We’ve looked at the goaltenders, we’ve looked at the defensemen, and now, as we close out the month of June and enter into the start of July, we’re looking at the forwards!
Though the team’s forwards were much less consistently slotted than the defensemen, we’ll start with those who played predominantly on the left, then in the middle and finally on the right. The Kings have eight forwards under contract for next season who spent the entirety of the 2020-21 campaign at the NHL level.
It only makes sense to start with one of the most versatile members of the Kings from this past season though, in Adrian Kempe. Kempe played perhaps the largest variety of roles of any Kings player this season, skating at all three forward positions, on all four lines, at various stages. Kempe’s versatility was frequently lauded by the coaching staff, and his ability to find success in different situations, as well as on special teams, was certainly encouraging.
NHL Statline – 56 games played, 14 goals, 15 assists, -18 rating, 28 penalty minutes
Possession Metrics (Relative To Without) – CF% – 47.5% (-0.6%), SCF – 44.4% (-0.6%), HDCF – 45.0% (-0.6%)
Kempe was a swiss army knife for the Kings. He played at least 90 minutes of 5-on-5 time with six different forwards, but no more than 200 with any of them. Kempe moved around the lineup as needed for the Kings, typically with circumstances around him dictating the movement.
Kempe was a key player for the Kings on both special teams units, as he continued to improve his all-around game. With solid production and praise from coaches, Kempe had a strong campaign.
Trending Up – Looking strictly at raw production, Kempe has his best season at the NHL level. At .52 points-per-game, Kempe was above the “half point per game” mark for the first time in his NHL career, while his 14 goals from 56 games put him exactly at a .25 goals per game clip. Those totals over 82 games would add up to more than 20 goals and more than 40 points, which are solid numbers from a middle-six player.
Kempe was also a top contributor on special teams. With the power play converting at a high rate in the first half of the season, Kempe excelled on zone entries, as the player primarily responsible from transporting the puck into the offensive zone and retaining possession. Production wise, only Anze Kopitar and Drew Doughty have more power-play points than Kempe, who collected a career-best 14. On the PK, Kempe ranked fourth amongst forwards in total time on ice, and had the best goals conceded rate amongst the regular six penalty-killing forwards.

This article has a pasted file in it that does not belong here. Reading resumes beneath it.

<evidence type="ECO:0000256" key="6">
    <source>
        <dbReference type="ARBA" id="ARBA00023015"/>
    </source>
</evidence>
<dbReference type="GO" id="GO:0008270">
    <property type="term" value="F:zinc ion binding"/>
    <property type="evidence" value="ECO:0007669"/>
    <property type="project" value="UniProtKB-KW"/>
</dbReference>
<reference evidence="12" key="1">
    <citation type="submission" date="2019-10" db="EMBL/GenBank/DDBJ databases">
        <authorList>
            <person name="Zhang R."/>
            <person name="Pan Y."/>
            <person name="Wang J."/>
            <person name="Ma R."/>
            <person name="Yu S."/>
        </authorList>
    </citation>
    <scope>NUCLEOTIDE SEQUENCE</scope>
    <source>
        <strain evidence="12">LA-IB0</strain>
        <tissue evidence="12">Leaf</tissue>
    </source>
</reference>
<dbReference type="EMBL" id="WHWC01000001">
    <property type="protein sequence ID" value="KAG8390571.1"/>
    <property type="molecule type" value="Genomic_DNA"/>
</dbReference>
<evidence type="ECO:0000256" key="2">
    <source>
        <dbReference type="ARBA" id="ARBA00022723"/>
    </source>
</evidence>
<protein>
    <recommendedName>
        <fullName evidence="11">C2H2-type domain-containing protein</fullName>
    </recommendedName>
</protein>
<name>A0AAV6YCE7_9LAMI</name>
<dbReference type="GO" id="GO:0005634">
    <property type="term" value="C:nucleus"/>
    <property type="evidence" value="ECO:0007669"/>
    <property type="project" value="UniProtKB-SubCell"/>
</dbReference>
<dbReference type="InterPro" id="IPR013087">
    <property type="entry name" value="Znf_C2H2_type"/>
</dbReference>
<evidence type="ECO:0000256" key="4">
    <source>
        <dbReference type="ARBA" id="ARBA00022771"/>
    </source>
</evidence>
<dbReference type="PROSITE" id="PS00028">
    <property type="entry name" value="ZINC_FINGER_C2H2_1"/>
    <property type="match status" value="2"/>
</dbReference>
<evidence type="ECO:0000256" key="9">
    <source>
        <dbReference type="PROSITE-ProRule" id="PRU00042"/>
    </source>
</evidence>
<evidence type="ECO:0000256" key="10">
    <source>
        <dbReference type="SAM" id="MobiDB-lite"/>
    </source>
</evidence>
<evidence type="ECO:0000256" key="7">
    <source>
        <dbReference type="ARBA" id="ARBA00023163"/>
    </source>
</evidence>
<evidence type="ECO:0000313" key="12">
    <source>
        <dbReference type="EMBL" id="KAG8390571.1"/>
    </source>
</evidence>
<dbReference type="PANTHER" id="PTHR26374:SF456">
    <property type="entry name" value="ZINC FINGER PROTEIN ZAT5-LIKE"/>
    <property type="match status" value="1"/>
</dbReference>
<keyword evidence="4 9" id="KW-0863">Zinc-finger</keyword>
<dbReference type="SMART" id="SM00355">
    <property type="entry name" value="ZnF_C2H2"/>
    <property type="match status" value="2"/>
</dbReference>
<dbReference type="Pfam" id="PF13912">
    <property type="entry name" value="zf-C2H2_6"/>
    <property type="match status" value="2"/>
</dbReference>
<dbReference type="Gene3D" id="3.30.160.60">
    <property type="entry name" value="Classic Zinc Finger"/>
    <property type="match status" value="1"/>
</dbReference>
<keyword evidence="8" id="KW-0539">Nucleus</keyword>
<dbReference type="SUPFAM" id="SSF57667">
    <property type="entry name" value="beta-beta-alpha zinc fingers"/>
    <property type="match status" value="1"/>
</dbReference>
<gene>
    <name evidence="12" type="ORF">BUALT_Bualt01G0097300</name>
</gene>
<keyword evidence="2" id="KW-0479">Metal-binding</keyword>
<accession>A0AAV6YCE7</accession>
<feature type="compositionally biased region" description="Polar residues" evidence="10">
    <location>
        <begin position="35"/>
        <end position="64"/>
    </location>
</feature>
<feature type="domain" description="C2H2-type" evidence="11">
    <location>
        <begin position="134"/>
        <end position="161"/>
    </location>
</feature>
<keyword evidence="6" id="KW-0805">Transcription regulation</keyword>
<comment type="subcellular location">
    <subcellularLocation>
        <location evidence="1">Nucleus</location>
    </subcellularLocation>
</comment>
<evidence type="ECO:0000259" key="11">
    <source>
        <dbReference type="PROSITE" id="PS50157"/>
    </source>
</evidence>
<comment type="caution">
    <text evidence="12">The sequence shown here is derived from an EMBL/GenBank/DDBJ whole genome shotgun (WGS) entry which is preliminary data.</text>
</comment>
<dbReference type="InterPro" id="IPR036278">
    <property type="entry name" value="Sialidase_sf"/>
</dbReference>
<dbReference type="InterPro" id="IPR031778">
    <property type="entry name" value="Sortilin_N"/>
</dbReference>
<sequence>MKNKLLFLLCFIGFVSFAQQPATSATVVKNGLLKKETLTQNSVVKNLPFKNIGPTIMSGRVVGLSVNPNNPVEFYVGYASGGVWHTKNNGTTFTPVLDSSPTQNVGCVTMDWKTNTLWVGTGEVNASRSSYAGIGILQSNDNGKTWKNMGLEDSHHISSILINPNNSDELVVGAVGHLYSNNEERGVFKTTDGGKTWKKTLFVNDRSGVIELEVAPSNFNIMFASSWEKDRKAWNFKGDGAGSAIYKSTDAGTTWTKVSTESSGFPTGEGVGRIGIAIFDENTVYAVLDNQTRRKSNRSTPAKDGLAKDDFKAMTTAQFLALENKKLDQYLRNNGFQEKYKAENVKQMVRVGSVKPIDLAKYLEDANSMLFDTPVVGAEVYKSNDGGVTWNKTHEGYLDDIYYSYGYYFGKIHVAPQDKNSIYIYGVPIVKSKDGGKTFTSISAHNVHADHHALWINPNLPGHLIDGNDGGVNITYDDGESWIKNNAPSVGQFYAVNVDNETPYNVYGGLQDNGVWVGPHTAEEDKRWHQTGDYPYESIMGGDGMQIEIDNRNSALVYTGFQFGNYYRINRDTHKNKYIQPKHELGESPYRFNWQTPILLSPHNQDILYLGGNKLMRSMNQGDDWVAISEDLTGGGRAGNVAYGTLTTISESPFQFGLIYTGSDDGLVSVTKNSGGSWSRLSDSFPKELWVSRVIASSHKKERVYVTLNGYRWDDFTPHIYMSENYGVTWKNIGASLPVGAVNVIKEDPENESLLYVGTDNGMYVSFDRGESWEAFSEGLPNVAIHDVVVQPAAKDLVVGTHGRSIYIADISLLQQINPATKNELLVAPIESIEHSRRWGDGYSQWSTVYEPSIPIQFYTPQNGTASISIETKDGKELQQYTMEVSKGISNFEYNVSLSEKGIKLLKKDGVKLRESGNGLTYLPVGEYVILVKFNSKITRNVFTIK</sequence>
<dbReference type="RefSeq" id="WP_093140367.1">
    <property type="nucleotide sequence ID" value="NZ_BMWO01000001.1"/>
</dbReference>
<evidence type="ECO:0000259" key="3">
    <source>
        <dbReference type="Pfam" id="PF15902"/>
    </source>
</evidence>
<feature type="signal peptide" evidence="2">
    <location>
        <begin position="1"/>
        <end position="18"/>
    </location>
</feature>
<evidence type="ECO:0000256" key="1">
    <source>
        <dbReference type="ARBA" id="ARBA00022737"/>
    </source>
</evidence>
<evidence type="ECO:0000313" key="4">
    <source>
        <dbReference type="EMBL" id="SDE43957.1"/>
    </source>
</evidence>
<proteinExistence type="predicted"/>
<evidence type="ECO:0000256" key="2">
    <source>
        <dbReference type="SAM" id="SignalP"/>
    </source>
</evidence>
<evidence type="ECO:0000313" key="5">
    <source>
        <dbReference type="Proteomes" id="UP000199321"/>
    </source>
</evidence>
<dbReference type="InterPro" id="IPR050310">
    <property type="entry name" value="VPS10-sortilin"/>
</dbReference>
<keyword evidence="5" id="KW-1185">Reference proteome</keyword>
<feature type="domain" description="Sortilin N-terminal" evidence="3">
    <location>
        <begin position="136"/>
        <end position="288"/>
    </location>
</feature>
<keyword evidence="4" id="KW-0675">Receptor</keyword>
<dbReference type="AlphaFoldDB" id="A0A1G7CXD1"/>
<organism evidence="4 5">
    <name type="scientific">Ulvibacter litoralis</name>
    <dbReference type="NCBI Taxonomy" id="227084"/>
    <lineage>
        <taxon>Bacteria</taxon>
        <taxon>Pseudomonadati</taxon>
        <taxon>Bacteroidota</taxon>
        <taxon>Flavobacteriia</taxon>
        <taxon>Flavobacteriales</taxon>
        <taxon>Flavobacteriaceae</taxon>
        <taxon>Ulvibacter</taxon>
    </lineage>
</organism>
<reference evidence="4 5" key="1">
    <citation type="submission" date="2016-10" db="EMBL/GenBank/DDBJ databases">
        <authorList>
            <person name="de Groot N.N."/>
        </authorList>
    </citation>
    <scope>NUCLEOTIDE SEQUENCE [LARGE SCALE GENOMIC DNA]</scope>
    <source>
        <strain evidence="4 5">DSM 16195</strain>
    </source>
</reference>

The versatility that Kempe provide is also an obvious plus. Kempe skated at times on the wing with Kopitar, he skated on the wing with Gabe Vilardi and Quinton Byfield, he centered the fourth line in a few games and played in the middle six with Blake Lizotte. And that’s not all. Kempe was able to effectively fill a variety of roles, often with little time to really settle in. Players like that are important to have.
“Players that have those tools in their toolkit, the ability to play in different positions at different times and still have success, they’re very valuable. Adrian’s become that for us,” McLellan said midseason. “He’s played on the right, (on the) left, played in the middle and he’s played with various linemates. I guess you could consider him on the back end on the power play as well.”
Trending Down – You can look at how frequently he was moved around the lineup a number of different ways. While Kempe’s versatility is undoubtedly positive, he never really cemented a permanent home on any line, or with any particular linemates, which was something he acknowledged was difficult at times.
“Sometimes it’s hard to know what kind of player you’re playing with now, when you adjusted to playing with certain players for a couple of games,” Kempe said. “I think, for me, I would like to see a more consistent mix of lines for the team, but I’m not the coach. Either way, whoever you play with, I just try to do the best I can out there. Building consistency in lines can build a lot more chemistry as well.”
You could point to his 5-on-5 possession numbers from a few different directions as well. Kempe was as consistent as they came in terms of never ranking at the top of the bottom of any particular metric and was exactly 0.6% lower than the team average without him on the ice in shot attempts, scoring chances and high-danger chances. At the same time though, Kempe is an important player for the Kings, and you’d like to see that 0.6 number flipped on the positive side, showing a consistent player on the right side of the team average.
Lastly, while his overall production was the best of his NHL career, Kempe’s 5-on-5 production rate was below that of his 2017-18 and 2018-19 seasons, though some of that can likely come down to puck luck. The Kings shooting percentage with Kempe on the ice was the third lowest amongst team forwards, which indicates you might see an uptick moving forward.
2021-22 Status – Kempe will begin the third season of a three-year contract signed in September 2019 and would become a restricted free agent for the second time in his career at the completion of the 2021-22 season.
Kempe’s progression across his career has led to a productive player at the NHL level and a player who McLellan seems to value. Kempe’s combination of skating ability and size, combined with his puck handling, has turned him into a versatile NHL contributor. With Kopitar and the expectation of at least a couple young centers behind him, it will be interesting to see where Kempe winds up in next season’s lineup, and if he will be able to establish some consistency on a line.